Kim Davis, the Rowan County, Ky., clerk jailed for five days for refusing to issue marriage licenses to same-sex couples, identifies as an Apostolic Christian and attends Solid Rock Apostolic Church in Morehead, Ky.
But what’s an “Apostolic Christian” and why does the group object to same-sex marriage? Let me 'splain:
Q: Who are Apostolic Christians?
A: The term could refer to any one of a few different groups, including the Apostolic Christian Church or the Apostolic Pentecostal movement, also known as Oneness Pentecostalism. Solid Rock’s website was down Sept. 9 and a busy signal greeted anyone trying to reach the church. But it is listed on a worldwide directory of Apostolic Pentecostal churches and ministries.
Kim Davis, the embattled Kentucky county clerk at the center of a dispute over gay marriage and religious liberty, is out of jail but “needs time to rest” and won’t return to work until Sept. 11 or Sept. 14, her lawyers said Sept. 9.
Liberty Counsel, the legal group representing Davis, said she plans to spend time with family after the six-day ordeal in the Carter County Detention Center.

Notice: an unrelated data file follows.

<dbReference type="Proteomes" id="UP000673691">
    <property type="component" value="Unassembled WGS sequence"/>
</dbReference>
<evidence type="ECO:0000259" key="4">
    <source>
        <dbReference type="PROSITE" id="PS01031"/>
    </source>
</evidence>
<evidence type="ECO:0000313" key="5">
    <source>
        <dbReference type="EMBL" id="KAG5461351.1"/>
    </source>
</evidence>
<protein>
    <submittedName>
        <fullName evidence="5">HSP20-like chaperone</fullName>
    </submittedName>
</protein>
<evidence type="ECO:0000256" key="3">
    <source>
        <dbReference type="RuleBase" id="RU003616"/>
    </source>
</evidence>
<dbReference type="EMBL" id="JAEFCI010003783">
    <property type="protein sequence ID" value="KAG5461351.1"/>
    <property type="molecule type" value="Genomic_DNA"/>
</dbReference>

The Rowan County clerk was jailed on Thursday for refusing to comply with a federal judge’s order to issue marriage licenses to same-sex couples. While she was being held, her deputies complied with the order, which satisfied the court.
In the fight over gay rights, conservative Christians have a new enemy. No, it isn’t a politician or activist or organization. It isn’t a noun at all, but rather a verb: normalize.
In Albert Mohler’s forthcoming book, “We Cannot Be Silent : Speaking Truth to a Culture Redefining Sex, Marriage, & the Very Meaning of Right & Wrong,” the president of the flagship Southern Baptist Theological Seminary in Louisville, Ky., discusses the normalization of same-sex relationships a whopping 39 times.
“The normalization of homosexual relationships and the legalization of same-sex marriage” is, in Mohler’s words, “the debate of greatest intensity of our time.”